Former NASCAR owner Charles ‘Hoss’ Ellington dies

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You could put together one heck of an all-star team of drivers who drove during their careers for NASCAR team owner Charles “Hoss” Ellington.

Among those notables who called Ellington “boss” at some point of their careers were NASCAR Hall of Famers Fred Lorenzen, David Pearson and Cale Yarborough, four-time Indy 500 winner A.J. Foyt, two-time Indy 500 winner Gordon Johncock, Buddy Baker, Bobby Isaac, Benny Parsons, Davey Allison, Donnie Allison, Kyle Petty, Sterling Marlin and Dale Jarrett.

Ellington, who earned five wins in his career as a team owner (four by Allison and the other by Pearson) from 1968 to 1988, passed away Friday. The Wilmington, N.C. native was 79.

Allison had the longest tenure with Ellington, making 55 starts (Ellington’s teams made 264 Grand National and Winston Cup starts during his 21-year ownership tenure).

Allison was racing for Ellington when one of the most infamous moments in NASCAR annals occurred.

In the closing stages of the 1979 Daytona 500 – which, with more than one-third of the country paralyzed by a massive snowstorm, was televised nationally live for the first time – Allison was leading the race when his car and that of Yarborough’s got together on the backstretch, resulting in a race-ending wreck for both of them.

Richard Petty went on to win the race, but Allison and Yarborough became involved in a fistfight in the infield, with Donnie’s brother and NASCAR Hall of Famer Bobby Allison, also becoming involved in one of the most celebrated fights in NASCAR history.

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Have a decent tax refund coming? Buy Ayrton Senna’s 1993 Monaco-winning car

Photos courtesy Bonhams
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Are you expecting a better than normal tax refund? Did you get a very nice bonus from your company due to the new tax cut?

Well, if you have a good chunk of change hanging around and potentially can be in Monaco on May 11, you can have a chance to bid on the 1993 McLaren-Ford MP4/8A that the late Ayrton Senna drove in — and won — that year’s Monaco Grand Prix.

We’re not just talking about any race winner. It’s also the same car Senna won his sixth Monaco Grand Prix, and the chassis bears the number six.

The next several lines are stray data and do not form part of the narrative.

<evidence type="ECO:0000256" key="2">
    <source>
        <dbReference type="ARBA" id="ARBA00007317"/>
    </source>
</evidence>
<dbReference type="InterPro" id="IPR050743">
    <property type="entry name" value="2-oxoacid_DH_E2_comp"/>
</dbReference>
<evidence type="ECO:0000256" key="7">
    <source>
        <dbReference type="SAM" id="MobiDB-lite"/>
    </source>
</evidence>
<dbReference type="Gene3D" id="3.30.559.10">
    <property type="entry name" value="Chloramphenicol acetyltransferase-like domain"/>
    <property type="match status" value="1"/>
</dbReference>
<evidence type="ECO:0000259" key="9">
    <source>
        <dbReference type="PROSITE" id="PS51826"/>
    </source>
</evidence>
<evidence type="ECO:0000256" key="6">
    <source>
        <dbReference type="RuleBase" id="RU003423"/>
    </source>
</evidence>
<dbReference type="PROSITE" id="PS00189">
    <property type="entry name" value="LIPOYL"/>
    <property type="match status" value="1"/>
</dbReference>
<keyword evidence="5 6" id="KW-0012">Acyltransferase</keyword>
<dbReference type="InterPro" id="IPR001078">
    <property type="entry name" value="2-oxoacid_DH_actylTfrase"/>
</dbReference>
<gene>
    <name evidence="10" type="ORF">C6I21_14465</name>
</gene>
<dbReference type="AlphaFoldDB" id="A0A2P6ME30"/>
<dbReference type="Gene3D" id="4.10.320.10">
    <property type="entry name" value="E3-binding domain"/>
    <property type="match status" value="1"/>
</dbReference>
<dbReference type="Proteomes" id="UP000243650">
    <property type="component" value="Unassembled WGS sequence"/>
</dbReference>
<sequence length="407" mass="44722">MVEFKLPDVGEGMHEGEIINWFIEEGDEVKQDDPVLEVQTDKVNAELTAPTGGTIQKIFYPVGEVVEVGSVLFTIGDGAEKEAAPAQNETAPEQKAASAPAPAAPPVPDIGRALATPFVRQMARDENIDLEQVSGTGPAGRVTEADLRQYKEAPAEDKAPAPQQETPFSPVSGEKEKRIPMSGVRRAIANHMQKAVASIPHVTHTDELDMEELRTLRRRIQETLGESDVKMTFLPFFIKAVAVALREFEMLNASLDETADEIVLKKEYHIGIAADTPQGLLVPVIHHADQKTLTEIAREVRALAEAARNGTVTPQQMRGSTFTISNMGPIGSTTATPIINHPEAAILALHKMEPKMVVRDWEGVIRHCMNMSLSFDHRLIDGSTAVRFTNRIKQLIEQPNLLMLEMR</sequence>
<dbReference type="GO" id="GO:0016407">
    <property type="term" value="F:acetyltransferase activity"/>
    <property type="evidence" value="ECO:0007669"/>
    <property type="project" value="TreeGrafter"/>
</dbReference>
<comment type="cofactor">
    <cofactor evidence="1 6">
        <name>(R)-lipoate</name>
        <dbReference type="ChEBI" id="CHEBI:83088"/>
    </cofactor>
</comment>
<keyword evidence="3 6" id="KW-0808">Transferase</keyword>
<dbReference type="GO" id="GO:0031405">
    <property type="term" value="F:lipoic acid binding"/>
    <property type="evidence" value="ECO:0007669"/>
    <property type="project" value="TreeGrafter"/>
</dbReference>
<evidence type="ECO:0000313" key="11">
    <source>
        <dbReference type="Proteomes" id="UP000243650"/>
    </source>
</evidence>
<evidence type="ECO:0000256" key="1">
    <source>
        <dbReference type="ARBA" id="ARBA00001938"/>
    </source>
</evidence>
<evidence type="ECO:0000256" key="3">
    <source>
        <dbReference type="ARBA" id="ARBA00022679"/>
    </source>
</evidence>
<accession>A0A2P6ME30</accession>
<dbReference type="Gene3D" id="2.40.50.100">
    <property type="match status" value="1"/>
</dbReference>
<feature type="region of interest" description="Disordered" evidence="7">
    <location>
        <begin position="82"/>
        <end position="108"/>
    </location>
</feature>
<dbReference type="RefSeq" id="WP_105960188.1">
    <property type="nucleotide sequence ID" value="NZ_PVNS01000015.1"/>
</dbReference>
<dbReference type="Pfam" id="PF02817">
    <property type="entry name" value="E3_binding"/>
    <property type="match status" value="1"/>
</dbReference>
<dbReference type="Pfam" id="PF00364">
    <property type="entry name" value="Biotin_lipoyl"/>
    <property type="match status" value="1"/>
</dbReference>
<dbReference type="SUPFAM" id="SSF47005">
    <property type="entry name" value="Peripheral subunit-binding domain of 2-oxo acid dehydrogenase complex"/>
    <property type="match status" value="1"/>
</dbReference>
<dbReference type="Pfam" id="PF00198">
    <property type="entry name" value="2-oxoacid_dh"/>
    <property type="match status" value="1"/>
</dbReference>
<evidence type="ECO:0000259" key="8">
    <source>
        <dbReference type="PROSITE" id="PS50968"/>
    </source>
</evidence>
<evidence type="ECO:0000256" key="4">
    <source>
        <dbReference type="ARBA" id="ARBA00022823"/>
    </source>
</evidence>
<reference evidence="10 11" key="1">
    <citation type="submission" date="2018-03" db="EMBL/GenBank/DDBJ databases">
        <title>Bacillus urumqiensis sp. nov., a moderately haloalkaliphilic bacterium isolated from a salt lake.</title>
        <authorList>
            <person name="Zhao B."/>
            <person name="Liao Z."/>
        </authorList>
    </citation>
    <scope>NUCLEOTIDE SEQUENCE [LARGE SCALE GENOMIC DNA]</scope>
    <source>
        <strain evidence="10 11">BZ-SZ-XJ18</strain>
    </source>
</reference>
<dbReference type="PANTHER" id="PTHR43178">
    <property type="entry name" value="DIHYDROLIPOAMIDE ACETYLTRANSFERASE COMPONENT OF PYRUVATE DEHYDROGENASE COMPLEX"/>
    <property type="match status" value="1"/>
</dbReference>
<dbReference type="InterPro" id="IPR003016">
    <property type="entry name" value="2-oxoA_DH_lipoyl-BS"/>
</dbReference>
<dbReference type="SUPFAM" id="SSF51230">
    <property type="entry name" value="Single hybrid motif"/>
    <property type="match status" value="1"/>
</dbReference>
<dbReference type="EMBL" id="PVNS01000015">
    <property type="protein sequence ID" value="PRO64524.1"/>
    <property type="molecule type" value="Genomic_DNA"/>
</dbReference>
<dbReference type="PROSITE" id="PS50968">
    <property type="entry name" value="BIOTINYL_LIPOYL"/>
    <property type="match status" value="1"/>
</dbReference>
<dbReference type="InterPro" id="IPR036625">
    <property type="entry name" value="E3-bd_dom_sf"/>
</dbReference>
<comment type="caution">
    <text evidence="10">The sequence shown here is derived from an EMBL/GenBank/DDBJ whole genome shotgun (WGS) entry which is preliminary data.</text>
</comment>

It’s also the same car Senna piloted to that season’s F1 championship (his third and final title before sadly being killed the next year) and is the first McLaren driven by Senna that’s ever been sold or put up for auction.

The famed Bonhams auction house is overseeing the sale of the car.

“Any Grand Prix-winning car is important, but to have the golden combination of both Senna and Monaco is a seriously rare privilege indeed,” Bonhams global head of motorsport, Mark Osborne, told The Robb Report.

“Senna and Monaco are historically intertwined, and this car represents the culmination of his achievements at the Monegasque track. This is one of the most significant Grand Prix cars ever to appear at auction, and is certainly the most significant Grand Prix car to be offered since the Fangio Mercedes-Benz W196R, which sold for a world record at auction.”

How much might you need? You might want to get a couple of friends to throw in a few bucks as well.

“We expect the car to achieve a considerable seven-figure sum,” Osborne said.

The London newspaper “The Telegraph” predicts the car will sell in the $6.1 million range.”

“This car will set the world record for a Senna car at auction,” Osborne said. “We are as certain as you can be in the auction world.”

While you won’t be able to take the car for a test drive before the auction, it’ll be ready to roar once you pay the price.

“In theory, the buyer could be racing immediately upon receipt of the cleared funds after the auction,” Osborne said. “All systems are primed and ready.”